Prime Minister in Prime Time


(Photo by Chris Samuels)

(Photo by Chris Samuels)
(Photo by Chris Samuels)

Julia Gillard, former Prime Minister of Australia, is an inspiration to many. She shattered glass ceilings, fought misogyny and discrimination in government and advocated optimistic views for the future of Australia.
Gillard addressed a group of U students, faculty and community members Wednesday morning at Libby Gardner Hall as a part of the Tanner Humanities lecture series. The title of her lecture was “Australia in the Asian Century.”
Robert Newman, dean of the College of Humanities, said he was grateful to the former prime minister for flying across the world to address the U.
Paedahni Dy, a junior in political science and philosophy, said she was interested in attending the lecture after a conversation she had at a recent internship that opened her mind to politics in Australia.
“The fact that Australia elected their first female prime minister is awesome,” Dy said. “There is a great need for more women in politics, both domestically and internationally.”
As a growing world and economic power, Asia has become a center stage participant in politics affecting all corners of the earth.
“With the rise of Asia, the rise of the middle class has increased dramatically,” Gillard said. “This rise in the middle class has helped facilitate industrialization at warp speed for the Asian countries.”
Gillard used historical comparisons to explain the unprecedented speed at which Asia has industrialized.
“When Great Britain rose to power, it took 70 years for its economy to mature and industrialize,” Gillard said. “Comparatively, it has only taken 25 years for China to grow its economy 20 times over.”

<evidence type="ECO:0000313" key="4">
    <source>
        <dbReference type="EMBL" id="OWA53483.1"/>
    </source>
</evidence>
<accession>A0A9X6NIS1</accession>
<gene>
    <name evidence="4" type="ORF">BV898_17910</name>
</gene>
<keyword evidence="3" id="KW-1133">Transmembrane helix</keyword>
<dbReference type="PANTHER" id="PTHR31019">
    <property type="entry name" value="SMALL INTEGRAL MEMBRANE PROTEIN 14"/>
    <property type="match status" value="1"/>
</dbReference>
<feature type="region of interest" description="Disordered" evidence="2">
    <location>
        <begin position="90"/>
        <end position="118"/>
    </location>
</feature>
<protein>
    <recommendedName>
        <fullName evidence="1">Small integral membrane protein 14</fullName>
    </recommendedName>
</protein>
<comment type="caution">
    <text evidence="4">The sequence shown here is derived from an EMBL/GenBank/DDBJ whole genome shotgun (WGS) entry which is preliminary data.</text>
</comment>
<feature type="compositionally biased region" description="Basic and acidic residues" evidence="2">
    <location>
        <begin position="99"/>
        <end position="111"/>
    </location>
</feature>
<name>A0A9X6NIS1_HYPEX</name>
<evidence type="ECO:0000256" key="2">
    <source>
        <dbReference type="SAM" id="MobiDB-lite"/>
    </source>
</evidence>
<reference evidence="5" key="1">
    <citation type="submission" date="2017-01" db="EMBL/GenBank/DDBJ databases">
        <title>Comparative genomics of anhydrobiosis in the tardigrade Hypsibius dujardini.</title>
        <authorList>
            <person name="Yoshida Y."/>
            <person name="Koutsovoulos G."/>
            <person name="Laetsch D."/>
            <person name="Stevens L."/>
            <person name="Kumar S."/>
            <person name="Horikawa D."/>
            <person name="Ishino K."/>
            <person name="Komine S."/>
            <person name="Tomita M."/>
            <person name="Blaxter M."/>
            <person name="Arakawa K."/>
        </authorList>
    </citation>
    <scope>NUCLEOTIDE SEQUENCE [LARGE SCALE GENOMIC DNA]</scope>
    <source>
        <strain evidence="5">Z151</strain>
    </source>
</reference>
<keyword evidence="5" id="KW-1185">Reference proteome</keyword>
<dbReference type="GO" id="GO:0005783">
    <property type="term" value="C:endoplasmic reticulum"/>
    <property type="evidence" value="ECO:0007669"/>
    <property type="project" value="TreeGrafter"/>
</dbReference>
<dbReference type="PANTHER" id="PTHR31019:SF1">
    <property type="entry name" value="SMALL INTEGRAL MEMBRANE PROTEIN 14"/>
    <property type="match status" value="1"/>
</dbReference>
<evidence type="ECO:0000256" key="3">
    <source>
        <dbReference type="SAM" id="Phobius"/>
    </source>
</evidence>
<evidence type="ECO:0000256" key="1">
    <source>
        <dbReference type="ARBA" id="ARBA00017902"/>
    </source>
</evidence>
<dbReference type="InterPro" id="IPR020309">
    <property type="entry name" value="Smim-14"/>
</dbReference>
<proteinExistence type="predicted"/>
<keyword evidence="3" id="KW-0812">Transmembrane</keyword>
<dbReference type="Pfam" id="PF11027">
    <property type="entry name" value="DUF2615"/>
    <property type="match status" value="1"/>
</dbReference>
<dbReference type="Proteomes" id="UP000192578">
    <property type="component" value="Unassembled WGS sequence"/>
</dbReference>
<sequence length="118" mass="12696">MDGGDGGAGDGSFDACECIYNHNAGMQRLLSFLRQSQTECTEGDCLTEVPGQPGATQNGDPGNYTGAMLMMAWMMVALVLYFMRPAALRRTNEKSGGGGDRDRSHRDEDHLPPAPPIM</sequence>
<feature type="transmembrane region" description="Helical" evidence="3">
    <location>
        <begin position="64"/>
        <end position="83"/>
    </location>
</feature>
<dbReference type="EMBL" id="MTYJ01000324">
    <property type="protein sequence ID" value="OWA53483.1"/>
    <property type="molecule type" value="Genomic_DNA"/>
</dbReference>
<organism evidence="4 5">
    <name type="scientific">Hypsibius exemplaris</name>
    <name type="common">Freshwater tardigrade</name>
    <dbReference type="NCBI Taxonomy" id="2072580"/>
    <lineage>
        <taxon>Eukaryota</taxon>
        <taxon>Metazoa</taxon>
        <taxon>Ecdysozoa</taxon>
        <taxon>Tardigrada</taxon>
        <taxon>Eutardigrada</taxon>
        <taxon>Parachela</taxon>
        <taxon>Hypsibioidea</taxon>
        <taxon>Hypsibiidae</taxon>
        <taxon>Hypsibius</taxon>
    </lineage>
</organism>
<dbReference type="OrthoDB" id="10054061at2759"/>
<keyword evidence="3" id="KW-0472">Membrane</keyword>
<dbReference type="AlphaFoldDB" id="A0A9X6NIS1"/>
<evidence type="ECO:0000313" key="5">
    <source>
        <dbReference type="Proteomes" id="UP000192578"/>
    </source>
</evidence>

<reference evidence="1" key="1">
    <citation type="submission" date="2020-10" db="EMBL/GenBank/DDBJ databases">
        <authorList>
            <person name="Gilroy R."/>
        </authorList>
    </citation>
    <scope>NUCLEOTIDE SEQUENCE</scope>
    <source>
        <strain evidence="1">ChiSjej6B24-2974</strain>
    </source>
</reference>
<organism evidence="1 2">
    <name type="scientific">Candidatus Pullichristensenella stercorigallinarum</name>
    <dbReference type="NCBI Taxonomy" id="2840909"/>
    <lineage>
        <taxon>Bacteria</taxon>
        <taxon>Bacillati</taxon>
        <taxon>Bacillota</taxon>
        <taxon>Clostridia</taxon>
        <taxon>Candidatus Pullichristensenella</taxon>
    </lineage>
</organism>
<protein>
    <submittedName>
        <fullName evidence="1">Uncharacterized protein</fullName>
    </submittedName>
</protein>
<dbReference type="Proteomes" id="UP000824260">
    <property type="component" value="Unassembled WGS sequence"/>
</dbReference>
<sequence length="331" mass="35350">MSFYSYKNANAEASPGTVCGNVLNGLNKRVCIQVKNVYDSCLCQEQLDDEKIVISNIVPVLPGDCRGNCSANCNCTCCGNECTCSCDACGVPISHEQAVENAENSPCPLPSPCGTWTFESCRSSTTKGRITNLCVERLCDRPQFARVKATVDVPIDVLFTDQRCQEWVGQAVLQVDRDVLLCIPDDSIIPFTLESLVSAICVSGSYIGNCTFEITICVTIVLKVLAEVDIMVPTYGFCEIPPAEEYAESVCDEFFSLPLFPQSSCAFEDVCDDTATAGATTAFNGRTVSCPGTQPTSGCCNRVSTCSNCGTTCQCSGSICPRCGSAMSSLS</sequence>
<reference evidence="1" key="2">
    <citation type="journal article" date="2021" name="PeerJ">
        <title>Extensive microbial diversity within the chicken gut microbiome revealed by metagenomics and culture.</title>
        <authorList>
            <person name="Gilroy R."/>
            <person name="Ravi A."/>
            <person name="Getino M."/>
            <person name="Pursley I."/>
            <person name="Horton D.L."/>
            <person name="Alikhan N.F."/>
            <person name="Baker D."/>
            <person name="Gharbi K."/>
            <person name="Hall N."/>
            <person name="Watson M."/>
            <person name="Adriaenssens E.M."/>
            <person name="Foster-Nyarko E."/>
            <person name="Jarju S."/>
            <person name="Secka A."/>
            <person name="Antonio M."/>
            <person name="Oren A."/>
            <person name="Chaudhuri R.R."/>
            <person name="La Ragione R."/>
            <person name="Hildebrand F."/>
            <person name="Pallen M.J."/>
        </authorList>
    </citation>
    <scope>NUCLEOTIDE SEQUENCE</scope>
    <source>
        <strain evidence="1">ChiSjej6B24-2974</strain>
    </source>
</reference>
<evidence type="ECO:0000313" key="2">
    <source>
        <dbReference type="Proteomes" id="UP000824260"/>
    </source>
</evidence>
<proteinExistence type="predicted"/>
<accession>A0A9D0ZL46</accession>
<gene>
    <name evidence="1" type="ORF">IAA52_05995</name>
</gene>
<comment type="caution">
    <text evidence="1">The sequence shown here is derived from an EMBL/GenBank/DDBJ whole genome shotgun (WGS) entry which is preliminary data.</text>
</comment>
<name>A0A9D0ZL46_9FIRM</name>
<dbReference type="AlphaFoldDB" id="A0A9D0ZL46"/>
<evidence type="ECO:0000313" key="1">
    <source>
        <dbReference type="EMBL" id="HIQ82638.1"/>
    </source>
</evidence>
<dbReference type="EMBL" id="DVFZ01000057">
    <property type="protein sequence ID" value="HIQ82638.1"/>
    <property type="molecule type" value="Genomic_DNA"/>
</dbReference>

Gillard emphasized the importance of keeping an optimistic outlook amid economic uncertainty. She said things previously viewed as disadvantages are now considered to be great strengths on the economic and political stage.
“Australia no longer can be said to have an old economy,” Gillard said during the lecture. “This is the first time in Australian history that we are the host of the most economically dynamic region in the world. I am a proud Australian in an age of remarkable opportunity.”
She also examined the relationship between Australia and the United States.
“America is our friend,” Gillard said. “We love America as our ally in a world of considerable adversity. However, the relationship has matured throughout the years.”
Gillard said she recognizes the strained economic relations which continue to exist between Asia and the U.S.
“I understand many Americans fear they are no longer going to be the most influential economy in the world,” she said. “The 21st century will not be a system of a polar world that the last century very much was. Soon the gross domestic product of the Asian continent will surpass that of the United States.”
Gillard offered her own advice on the issue and said she thinks the U.S. and Asia should strive to create transpacific partnerships.
She said the future of Australia seems to be in prime time for economic prosperity. However, Gillard noted this is also sure to be a period of economic change and adaptation.
“With the United States as our long-standing ally and China as our biggest economic customer, Australia’s future relies on a country that is not an ally nor a democracy,” she said.
Leo Masic, a junior in urban planning and political science, was impressed by both the quality and content of Gillard’s address.
“The prime minister provided us with a fantastic and pragmatic approach to many of the greatest issues plaguing the world today,” Masic said. “Her words can be used as a template for how to solve issues of immigration, carbon emissions and economic problems.”
Masic was also impressed with the fact that Gillard is the first female prime minister in Australia’s history.
“It is a great step in the right direction,” he said. “If Australia can realize the importance of this and implement it, surely the United States, the great superpower of the world, can do the same.”
[email protected]